It’s mostly what all I listen to now—instrumental albums from various artists. You’ve got the bigwigs, of course—J Dilla, Madlib—but guys that aren’t really heard of much more as well, especially local cats. Dibiase, Radius. I feel like Chicago has one of the better live-beat, live-PA scenes in the nation. It’s kinda really booming: everybody’s got Ableton, everybody wants to come out and play beats off their [Roland] SP-404 and jam out. I got caught all into that, and so it was only right to put it all together in album form and re-present myself, at least to the rest of the world. People who know me locally, they’ve always known what I was doing and capable of, but this is me kinda taking a step forward and really trying to get out there.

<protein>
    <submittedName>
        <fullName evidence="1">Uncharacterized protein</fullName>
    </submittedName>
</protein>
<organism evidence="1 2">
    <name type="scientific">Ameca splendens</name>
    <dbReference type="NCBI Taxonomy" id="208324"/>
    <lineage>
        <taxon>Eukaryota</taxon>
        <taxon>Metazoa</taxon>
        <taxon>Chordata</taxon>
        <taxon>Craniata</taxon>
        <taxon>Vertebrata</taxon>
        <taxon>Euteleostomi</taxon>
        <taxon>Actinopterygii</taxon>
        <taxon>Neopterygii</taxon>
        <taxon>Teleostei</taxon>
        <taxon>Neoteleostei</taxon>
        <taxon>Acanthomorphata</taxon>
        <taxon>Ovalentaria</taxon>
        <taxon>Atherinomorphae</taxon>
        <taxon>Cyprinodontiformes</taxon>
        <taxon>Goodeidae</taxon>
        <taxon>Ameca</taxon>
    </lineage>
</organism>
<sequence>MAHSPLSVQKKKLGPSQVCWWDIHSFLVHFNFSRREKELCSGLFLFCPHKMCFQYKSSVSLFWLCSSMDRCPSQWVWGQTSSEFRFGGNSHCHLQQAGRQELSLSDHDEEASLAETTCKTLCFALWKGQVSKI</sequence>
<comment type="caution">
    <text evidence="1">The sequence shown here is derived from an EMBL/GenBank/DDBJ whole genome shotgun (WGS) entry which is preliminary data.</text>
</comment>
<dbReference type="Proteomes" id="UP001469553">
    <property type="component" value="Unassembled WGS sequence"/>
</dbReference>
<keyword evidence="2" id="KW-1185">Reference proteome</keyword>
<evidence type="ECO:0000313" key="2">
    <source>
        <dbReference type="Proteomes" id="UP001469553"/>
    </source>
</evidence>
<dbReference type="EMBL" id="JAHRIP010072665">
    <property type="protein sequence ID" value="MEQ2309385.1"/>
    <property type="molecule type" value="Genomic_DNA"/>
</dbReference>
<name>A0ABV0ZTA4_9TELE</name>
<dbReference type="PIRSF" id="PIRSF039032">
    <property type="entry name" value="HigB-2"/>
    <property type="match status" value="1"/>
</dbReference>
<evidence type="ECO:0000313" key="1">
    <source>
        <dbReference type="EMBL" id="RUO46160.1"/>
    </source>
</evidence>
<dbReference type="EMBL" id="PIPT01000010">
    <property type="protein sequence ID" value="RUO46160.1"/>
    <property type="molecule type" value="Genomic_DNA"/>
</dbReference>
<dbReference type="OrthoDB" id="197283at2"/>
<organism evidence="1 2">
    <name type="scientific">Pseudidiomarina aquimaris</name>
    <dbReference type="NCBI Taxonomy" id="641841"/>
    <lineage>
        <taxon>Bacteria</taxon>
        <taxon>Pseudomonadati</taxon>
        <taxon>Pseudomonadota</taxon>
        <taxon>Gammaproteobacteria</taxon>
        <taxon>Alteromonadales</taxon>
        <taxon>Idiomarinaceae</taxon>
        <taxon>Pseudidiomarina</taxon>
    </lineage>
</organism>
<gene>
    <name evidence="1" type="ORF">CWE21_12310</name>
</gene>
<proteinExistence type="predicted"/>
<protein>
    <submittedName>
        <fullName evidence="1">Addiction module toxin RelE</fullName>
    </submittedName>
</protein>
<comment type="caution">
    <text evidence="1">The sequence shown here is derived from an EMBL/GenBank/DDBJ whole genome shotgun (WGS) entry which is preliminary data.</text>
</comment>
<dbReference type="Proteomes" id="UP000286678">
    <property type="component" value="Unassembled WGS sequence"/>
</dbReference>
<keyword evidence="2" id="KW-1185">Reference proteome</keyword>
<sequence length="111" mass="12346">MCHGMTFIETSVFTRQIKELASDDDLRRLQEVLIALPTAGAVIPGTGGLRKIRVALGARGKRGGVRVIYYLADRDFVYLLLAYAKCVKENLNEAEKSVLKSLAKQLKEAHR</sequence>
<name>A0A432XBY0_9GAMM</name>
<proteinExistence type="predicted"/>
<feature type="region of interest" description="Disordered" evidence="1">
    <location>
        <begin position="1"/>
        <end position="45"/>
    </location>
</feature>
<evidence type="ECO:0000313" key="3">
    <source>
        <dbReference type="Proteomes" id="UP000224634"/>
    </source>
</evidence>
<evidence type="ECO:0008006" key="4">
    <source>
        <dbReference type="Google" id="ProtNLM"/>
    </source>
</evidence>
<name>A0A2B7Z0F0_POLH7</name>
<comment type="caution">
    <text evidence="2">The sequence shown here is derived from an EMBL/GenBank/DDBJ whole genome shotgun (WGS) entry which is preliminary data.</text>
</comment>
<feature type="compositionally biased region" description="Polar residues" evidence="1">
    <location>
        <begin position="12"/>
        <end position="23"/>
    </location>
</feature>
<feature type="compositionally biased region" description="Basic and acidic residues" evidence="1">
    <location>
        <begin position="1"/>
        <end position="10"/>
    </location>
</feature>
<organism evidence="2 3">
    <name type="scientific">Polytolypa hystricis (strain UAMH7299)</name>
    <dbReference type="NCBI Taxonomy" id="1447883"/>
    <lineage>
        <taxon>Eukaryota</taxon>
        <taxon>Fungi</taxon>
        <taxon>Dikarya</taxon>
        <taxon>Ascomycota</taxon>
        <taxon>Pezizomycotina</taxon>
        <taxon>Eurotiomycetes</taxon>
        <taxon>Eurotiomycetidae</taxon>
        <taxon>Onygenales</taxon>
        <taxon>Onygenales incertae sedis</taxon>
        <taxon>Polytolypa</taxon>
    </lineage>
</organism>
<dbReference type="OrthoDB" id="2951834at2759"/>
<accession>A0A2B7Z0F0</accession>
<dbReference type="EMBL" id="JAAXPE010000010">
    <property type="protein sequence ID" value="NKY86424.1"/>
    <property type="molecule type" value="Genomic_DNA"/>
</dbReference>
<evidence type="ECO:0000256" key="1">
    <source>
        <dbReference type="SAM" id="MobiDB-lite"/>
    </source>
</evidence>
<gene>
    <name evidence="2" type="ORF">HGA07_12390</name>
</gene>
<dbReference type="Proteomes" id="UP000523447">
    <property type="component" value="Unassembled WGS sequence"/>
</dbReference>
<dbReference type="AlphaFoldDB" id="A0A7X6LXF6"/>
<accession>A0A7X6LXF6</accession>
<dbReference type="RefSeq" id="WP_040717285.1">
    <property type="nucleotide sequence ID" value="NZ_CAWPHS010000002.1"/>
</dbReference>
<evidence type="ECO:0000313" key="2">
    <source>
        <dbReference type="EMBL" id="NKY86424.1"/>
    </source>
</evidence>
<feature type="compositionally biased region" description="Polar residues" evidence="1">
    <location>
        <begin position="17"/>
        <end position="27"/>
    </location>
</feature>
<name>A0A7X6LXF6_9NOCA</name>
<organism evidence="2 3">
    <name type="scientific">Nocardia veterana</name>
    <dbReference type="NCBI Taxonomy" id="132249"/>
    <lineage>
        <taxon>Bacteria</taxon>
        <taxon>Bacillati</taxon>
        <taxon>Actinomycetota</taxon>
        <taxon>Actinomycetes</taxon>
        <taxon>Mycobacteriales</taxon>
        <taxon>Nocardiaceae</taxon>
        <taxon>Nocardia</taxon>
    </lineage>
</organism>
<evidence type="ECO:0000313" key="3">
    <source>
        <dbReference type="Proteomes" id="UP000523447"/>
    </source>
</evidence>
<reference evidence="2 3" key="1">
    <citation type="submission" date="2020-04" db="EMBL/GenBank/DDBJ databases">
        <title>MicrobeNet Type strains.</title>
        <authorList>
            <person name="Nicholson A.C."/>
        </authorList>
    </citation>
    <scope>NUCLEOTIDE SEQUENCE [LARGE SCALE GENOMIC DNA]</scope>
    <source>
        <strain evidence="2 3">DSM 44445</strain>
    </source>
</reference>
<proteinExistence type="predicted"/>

You mention the live beat-making scene around here—tell me more about that. Who in the scene here has been inspiring and has wanted to make you contribute?
Primarily Push Beats. Push Beats and my friend Radius, who runs ETC Records. Radius, he’s taken this live-PA game and really toured the world with it. He’s in Europe right now—Berlin exactly, got shows he’s playing out there. He’s been a direct inspiration ’cause of the way he moves independently. Not just here—like, nationally, internationally, he’s kind of all over the place. And then here primarily was Push Beats, ever since they started their weekly back at Lokal in Wicker Park, which was at least five, six years ago at this point. Raj Mahal, Cos, Bounce Handler, Krush Love—those cats really embraced me whenever I would come through to play some beats and whatnot. Plus I really just enjoyed what they were doing: taking their production, made from the bedroom, out onstage.